Monday, September 8, 2014

Mark McGwire Hits Home Run Number 62 September 8, 1998

On this day in Baseball History September 8, 1998: Slugger Mark McGwire of the St. Louis Cardinals broke Roger Maris' record for home runs in a single season, hitting number 62 off Chicago Cubs pitcher Steve Trachsel at Busch Stadium, St. Louis. McGwire would finish the 1998 season with 70 single season record setting home runs. Where the achievement was celebrated by many at the time, McGwire's admission of steroid use on January 11, 2010 has placed a cloud over his 70 home run season of 1998.

Maris' single season record stood since 1961 and was in itself a point of controversy. Maris' record was looked upon by some as not being legitimate on the point that it took Maris' eight more games than it took the original single season home run king Babe Ruth to hit 60 in 1927.

Regardless of how some people feel today, that was an emotional moment in the history of the game. I can't speak for anyone but myself but I remember sitting on the edge of my seat with every at-bat that both McGwire and Sammy Sosa took waiting to see how would hit the ball out of the park. McGwire would finish with 70 homers while Sosa finished with 66.

I know many fans have been embittered with the whole "Steroid Era". For myself I can say that I am not. I am not going to sit here and thump my proverbial bible as some baseball writers, executives and TV people do today. Why? Everyone benefitted from the Steroid Era. Newspapers profited, TV/Cable networks profited, MLB profited, owners profited, players profited, vendors profited, sponsors profited. Everyone profited, even us fans. And I don't see anyone of those groups that profited giving back any of those profits back. So it is easy for many of them to place themselves on a higher moral plane without realizing that many of them just turned a blind eye to what was going on because it was convenient to "not rock the boat". Think back to 16-years ago (looking past your bitterness) and tell me that watching those clips, like the one up above don't give you goosebumps. I know they did to me.

The game we love isn't a perfect game, played by human beings, that for as much as we place them on the high pedestals aren't perfect. Many are flawed. Many do things to get an edge be it for fame, records or millions. That isn't a product of the Steroid Era. Many players throughout the history of Baseball have done that in different ways, shapes and forms. For better or worse Baseball is, and probably always be a game where cheating thrives. I would suggest that you read Roger I Abrams book "The Dark Side of the Diamond: Gambling, Violence, Drugs and Alcoholism in the National Pastime". Abrams does an amazing job researching different eras and you'd be surprised at the lengths some players (even some of them Hall of Famers) have gone to gain an edge.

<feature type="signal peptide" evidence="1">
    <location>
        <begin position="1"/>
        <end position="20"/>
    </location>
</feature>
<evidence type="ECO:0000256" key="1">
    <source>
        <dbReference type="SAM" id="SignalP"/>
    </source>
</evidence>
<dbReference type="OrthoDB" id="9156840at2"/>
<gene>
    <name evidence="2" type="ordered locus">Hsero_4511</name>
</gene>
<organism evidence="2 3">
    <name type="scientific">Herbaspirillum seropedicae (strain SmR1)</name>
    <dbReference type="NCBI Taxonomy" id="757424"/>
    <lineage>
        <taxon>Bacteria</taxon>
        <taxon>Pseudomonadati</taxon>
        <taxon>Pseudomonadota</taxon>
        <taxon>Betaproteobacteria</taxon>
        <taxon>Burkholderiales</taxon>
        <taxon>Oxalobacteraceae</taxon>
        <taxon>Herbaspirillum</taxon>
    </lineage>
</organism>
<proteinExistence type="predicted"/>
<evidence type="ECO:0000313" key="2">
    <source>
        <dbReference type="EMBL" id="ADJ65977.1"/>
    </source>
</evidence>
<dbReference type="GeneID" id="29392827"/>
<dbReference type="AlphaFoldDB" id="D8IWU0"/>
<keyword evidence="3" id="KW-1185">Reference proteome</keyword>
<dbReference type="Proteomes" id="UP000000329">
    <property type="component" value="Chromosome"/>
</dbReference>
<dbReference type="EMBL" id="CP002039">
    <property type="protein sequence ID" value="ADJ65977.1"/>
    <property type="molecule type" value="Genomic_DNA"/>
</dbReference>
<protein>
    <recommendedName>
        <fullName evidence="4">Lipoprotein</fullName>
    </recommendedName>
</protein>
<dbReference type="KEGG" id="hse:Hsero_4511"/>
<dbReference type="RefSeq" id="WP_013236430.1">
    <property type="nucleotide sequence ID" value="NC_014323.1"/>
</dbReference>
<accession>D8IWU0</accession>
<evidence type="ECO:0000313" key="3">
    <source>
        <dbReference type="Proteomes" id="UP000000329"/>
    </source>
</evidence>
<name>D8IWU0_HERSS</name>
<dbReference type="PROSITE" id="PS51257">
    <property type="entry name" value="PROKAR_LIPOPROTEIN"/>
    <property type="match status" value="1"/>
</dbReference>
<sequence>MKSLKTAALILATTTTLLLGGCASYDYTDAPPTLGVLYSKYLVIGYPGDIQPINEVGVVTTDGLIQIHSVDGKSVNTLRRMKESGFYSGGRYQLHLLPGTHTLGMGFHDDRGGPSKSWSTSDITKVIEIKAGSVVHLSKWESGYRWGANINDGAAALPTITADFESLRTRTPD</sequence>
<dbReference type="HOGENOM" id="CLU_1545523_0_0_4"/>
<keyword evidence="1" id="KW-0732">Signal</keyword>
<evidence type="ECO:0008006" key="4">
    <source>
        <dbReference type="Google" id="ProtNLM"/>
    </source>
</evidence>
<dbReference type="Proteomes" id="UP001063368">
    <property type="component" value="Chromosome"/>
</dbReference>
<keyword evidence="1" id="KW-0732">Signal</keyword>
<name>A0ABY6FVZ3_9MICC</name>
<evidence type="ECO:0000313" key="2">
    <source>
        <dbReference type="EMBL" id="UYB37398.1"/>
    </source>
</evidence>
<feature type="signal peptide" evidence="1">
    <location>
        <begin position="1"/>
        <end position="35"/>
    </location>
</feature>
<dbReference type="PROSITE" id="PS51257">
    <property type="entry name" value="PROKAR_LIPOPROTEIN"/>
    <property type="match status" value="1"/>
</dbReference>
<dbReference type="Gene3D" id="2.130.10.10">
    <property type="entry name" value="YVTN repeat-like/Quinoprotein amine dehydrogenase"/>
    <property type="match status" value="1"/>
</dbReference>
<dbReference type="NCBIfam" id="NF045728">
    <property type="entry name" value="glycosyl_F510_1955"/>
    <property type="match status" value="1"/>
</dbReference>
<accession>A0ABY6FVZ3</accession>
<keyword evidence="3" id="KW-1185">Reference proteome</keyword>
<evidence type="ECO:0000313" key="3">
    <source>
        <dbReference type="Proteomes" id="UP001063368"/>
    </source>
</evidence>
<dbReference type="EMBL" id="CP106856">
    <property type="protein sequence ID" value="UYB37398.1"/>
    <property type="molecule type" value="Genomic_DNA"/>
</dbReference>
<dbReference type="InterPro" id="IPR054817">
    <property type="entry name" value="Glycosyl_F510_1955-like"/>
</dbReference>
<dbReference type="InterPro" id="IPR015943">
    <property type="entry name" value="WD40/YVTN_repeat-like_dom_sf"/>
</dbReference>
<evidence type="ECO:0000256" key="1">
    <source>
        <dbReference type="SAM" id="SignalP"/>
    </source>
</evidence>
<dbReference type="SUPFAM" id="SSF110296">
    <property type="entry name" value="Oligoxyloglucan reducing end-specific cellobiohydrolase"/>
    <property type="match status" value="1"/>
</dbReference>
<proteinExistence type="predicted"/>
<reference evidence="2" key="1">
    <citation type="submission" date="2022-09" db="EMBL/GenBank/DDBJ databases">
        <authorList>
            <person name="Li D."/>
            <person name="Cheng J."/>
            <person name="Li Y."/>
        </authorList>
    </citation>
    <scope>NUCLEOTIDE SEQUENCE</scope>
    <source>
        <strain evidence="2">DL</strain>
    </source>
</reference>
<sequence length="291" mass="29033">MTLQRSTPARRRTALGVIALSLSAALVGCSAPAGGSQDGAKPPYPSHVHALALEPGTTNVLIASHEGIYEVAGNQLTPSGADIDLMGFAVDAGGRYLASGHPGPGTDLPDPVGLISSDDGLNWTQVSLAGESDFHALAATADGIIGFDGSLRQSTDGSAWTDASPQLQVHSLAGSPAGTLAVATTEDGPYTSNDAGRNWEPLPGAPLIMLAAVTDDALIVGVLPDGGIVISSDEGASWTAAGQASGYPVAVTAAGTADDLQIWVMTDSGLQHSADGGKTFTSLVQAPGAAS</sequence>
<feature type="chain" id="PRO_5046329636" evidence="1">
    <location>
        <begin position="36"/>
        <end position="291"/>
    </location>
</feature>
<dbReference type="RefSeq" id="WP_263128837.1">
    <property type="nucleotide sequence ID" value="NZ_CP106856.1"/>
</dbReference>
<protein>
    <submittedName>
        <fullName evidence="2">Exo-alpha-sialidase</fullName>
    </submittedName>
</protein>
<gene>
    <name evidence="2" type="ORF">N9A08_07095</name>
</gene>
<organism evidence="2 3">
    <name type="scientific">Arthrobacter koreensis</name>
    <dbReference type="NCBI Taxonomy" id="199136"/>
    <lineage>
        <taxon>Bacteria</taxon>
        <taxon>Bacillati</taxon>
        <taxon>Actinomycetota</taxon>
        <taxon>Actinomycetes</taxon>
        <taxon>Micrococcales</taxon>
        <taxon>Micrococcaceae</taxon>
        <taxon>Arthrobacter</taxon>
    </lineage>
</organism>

Will that change? No. I think players will continue to look for ways to find an edge be it via physical means or by equipment and hardware. Many will celebrate those who we believe to have done it "cleanly" or the "right way". If you as a player, with the rules in place against PED's decide to do so and get caught then so be it. You get your just desserts.

I'm so over the Steroid talk. When do we start complaining about Nano-tech, muscular implants and ocular implants in Baseball ;)

Until Then Keep Playing Ball,
Baseball Sisco

For Further Reading:
- Click here to access Mark McGwire's career statistics from Baseball
- Click here to read my article The Return of Mark McGwire from my former blog from January 9, 2010
- Click here to access McGwire Surpasses Maris With 62nd Home Run by Richard Justice from the Washington Post dated September 8, 1998
- Click here to access the article Mark McGwire Falls: Roger Maris & Babe Ruth Regain Title, "Home Run Kings" by Patrick Read from Bleacher Report dated January 11, 2010